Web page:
On August 22, 2011, as a result of a directive from President Obama, the US Department of Health and Human Services (“HHS”) issued its Plan for Retrospective Review of Existing Rules (“Plan”). The Plan includes a review from all HHS operating and staff divisions (e.g., the Centers for Medicare and Medicaid Services (“CMS”)) that establish, administer and/or enforce regulation. HHS’ Plan aims to review “existing significant regulations to identify those rules that can be eliminated as obsolete, unnecessary, burdensome, or counterproductive or that can be modified to be more effective, efficient, flexible, and streamlined.” While, on its face, a review of unnecessary regulations appears to be beneficial, looking below the surface reveals that the review may create fundamental changes in medical and anesthesia practice. CMS is contemplating reviewing the conditions of participation (“CoPs”) for anesthesia services (42 CFR 482.52) to eliminate the certified registered nurse anesthetist (“CRNA”) supervision requirement, which could...
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CMS Finally Speaks: The Accountable Care Organization (ACO) Proposed Regulations and What They Mean for Anesthesiologists

Written by: Neda Mirafzali, Esq Kathryn Hickner-Cruz, EsqThe Health Law Partners, P.C., Southfield, MISince the passage of the Affordable Care Act1 and the establishment of the Medicare Shared Savings Program (the “Shared Savings Program”), ACOs have become the new hot topic.Section 3022 of the Affordable Care Act provides that Medicare shall establish the Shared Savings Program and that healthcare providers and suppliers will participate in the Shared Savings Program through ACOs. According to CMS, “ACOs create incentives for healthcare providers to work together to treat an individual patient across care settings – including doctor’s offices, hospitals, and long-term care facilities. The Shared Savings Program will reward ACOs that lower growth in healthcare costs while meeting performance standards on quality of care and putting patients first.”2 If an ACO saves money by providing patients with efficient care, then the ACOs can share in a percentage of the savings with Medicare. However, should an ACO fail...
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The Company Model of Anesthesia Services: Will Less Money Lead to Jail Time?

??When asked why he robbed banks, Willie Sutton responded, “Because that’s where the money is.”Ambulatory surgery center (“ASC”) owners, often surgeons, seek to obtain a share of anesthesia fees for the same reason. But instead of a gun, many are turning to a new model of money extraction, the so-called “company model.”The abrupt bank robber approach to demanding a kickback is clearly illegal: “Bob, if you want to provide anesthesia at Greenacres ASC, you’ve got to pay us thirty cents on the referred dollar”.Although there are far more ASC owners willing to take the bank robber approach than the industry likely will admit, some ASCs are choosing a slightly softer approach — forcing the anesthesiologists working independently at the ASC to instead work for an ASC affiliated entity that distributes a share of the anesthesia fees back to the ASC owners.“Bob, if you want to provide anesthesia at Greenacres ASC, you’ve...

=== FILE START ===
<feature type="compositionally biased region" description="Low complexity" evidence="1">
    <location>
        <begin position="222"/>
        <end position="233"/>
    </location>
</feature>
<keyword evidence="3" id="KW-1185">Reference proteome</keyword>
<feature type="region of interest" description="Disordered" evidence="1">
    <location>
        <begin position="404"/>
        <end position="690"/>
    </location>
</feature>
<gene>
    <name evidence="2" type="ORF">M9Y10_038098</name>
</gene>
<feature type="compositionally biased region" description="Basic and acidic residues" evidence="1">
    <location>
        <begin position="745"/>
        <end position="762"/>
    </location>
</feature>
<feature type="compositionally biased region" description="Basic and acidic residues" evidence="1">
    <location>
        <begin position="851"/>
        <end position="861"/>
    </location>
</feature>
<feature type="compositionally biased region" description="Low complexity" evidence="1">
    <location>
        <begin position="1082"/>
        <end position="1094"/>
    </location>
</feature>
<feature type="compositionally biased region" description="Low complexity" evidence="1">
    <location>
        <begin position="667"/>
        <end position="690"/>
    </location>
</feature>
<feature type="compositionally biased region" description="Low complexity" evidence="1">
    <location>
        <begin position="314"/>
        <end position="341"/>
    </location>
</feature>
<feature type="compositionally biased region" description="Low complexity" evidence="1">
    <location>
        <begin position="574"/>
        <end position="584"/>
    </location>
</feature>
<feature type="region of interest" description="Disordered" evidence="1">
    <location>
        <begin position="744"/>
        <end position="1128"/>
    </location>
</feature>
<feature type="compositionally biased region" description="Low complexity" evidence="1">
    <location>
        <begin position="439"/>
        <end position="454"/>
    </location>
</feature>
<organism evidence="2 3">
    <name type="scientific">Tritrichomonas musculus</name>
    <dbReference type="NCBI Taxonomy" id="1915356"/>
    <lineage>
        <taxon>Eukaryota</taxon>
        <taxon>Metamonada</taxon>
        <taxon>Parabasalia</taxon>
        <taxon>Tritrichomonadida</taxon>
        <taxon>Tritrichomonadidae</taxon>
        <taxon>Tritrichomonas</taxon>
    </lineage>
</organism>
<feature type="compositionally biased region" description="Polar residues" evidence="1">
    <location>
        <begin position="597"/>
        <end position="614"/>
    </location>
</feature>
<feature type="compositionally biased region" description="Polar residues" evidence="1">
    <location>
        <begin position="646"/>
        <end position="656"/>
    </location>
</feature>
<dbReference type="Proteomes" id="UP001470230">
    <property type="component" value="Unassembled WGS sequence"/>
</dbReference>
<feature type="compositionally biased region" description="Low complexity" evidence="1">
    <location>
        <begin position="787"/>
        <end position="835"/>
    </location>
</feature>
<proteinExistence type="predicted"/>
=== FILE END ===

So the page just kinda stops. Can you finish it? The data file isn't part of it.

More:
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Getting Paid for Anesthesia: Mastering the Challenges of Viability

Some of us are old enough to remember the days when anesthesia prtoviders got paid more or less based on what they decided to charge. It used to be that a favorable mix of patient insurance coverage (payor mix) and reasonably busy operating rooms was sufficient to ensure the financial viability of an anesthesia practice. There was a time when anesthesiologists talked about things like group formation, hospital contracts and managed care negotiations in the abstract as interesting options. Conventional wisdom held that a few persistent and disciplined secretaries would be sufficient to provide for the business requirements of the typical practice. Sadly those days of entrepreneurial opportunity have given way to a whole new set of practice management challenges. Survival and success now have much less to do with the favorability of the payor mix or even with the clinical qualifications of the providers; today’s practices must constantly monitor  and...
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Anesthesia: The Increasing Consolidation of our Industry

While the business of health care continues to evolve, there is perhaps no part of it changing faster than anesthesia. Numerous factors are quickly shifting the market towards an even more competitive and demanding landscape. The days of anesthesia groups simply providing clinical coverage in a hospital’s operating rooms are, for better or for worse, drawing to a close.As the expectations of hospitals for the types and levels of services to be provided by anesthesia are increasing, anesthesiologists now find themselves performing cases in non-traditional anesthetizing locations such as GI Suites, ECT and Electrophysiology. In addition, many anesthesiologists are expected to serve in roles not always seen as traditional for anesthesia, such as holding the broad responsibility for Peri-Operative Services, Pre-Surgical Testing processes, serving as leaders of hospital committees, etc.A continued shift in payor mix, to government payors that have long undervalued anesthesia services, has forced an increasing number of anesthesia...